Panel discussions and workshops usually take place immediately after the keynote address. You’ve come prepared with a way to take notes, so make yourself comfortable and jot down any questions that occur to you as you listen to the speaker or panelists. Learn from the questions asked by others in the audience and don’t be afraid to raise your own hand. At a conference for fiction writers, for example, you might ask if the speaker foresees any trends in the next few years. If you’re writing a memoir, perhaps a successful memoirist’s advice on dealing with family members who don’t think you should write about them will be helpful.
Be sure to collect any and all handouts from the speakers and write down any information they share about following up with them after the conference.
Take a Break!
If lunch is provided at the conference venue, find an empty seat and introduce yourself to others at the table. You will probably find a mix of writers and editors eager to talk about their work. A tip: Too often I see friends who have come to the conference together sitting together at lunch. This is not the time to huddle. Go your separate ways for now so that you can both make contacts. You’ll have twice the information to share when the conference is over.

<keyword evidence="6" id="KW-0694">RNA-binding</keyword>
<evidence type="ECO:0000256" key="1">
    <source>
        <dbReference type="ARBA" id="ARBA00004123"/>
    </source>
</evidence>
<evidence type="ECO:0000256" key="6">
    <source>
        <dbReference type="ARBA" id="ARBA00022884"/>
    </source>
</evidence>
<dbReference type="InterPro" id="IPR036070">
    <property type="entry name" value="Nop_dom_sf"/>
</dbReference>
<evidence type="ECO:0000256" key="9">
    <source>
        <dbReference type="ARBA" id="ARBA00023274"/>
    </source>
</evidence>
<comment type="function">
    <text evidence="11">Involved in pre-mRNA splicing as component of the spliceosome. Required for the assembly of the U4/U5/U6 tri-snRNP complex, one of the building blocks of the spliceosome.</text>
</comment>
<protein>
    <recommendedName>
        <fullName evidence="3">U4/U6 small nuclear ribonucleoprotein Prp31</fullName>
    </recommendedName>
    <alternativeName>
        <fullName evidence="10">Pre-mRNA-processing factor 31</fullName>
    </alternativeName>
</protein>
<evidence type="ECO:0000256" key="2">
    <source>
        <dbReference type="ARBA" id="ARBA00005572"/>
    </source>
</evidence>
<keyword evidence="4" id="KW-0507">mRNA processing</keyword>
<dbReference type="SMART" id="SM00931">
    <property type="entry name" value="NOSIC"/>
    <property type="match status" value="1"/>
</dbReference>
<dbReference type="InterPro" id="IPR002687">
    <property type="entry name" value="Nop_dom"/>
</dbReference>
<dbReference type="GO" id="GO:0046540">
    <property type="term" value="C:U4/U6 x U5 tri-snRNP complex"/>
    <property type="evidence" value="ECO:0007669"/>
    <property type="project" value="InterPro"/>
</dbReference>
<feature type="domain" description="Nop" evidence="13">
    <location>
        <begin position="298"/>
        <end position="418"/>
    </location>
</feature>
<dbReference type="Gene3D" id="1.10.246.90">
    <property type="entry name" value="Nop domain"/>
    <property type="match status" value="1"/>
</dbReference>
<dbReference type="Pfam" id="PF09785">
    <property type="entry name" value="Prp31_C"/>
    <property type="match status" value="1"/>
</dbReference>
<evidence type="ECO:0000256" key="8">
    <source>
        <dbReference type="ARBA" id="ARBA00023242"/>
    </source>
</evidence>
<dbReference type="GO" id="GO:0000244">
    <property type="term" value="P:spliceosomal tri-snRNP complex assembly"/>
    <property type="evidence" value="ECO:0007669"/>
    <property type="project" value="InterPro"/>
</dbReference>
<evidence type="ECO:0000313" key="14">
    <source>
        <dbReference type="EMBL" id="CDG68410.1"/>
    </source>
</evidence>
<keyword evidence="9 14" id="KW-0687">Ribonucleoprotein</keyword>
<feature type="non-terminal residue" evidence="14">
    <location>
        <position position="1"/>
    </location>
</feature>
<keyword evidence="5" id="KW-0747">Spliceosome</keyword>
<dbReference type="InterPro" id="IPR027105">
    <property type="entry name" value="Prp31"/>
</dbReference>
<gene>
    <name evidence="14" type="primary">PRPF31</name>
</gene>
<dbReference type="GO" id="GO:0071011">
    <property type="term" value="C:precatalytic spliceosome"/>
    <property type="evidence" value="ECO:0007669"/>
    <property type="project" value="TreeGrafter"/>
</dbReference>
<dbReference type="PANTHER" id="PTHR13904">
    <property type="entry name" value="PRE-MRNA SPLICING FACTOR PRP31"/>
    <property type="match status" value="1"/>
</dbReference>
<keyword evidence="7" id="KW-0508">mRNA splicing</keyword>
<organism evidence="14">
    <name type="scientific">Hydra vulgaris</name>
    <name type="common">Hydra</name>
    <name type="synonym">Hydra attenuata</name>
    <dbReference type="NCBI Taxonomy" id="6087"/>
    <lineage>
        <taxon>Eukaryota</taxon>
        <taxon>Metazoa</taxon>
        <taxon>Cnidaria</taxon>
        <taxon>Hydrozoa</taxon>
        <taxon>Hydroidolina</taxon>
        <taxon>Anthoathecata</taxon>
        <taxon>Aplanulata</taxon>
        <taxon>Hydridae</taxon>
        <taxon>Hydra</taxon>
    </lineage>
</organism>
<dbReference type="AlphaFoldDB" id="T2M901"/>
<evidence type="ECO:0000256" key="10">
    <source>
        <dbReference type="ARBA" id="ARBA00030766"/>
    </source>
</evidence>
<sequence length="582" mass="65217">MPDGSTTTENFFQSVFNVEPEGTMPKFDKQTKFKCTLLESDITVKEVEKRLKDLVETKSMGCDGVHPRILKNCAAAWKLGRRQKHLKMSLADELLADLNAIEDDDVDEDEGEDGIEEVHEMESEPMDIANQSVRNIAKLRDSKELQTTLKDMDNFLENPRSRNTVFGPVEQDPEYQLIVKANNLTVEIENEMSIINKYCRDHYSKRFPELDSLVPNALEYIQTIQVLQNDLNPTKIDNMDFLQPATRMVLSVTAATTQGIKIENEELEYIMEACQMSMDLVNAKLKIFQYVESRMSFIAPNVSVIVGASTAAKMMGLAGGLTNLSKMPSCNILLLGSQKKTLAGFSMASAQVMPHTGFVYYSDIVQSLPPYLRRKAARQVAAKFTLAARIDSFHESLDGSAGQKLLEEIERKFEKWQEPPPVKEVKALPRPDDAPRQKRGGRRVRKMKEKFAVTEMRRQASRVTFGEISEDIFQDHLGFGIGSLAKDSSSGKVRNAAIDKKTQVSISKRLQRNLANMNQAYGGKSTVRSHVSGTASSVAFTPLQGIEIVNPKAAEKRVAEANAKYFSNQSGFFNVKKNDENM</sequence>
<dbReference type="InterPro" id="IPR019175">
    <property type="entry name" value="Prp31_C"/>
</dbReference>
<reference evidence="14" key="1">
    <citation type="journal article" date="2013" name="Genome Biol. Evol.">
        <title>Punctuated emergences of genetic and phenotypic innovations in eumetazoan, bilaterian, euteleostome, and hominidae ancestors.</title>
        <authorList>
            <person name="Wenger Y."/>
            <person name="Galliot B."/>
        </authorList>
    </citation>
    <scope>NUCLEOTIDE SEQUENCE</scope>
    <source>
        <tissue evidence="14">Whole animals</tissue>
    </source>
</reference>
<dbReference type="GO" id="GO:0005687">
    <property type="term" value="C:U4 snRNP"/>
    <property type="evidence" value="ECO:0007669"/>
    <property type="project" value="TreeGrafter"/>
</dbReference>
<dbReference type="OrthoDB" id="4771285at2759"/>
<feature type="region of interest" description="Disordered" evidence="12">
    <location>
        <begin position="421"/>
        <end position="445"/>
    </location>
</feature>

If lunch isn’t provided and you’re heading out on your own, look around for others who are alone and ask them to join you. This can be an especially kind gesture if you know your way around the area and other attendees have come from a distance. If you are an inherently shy person, and we writers often are, remember that asking someone to join you, or accepting an invitation from another attendee, may be the start of a new friendship. At the very least, you will have made another contact in the writing world.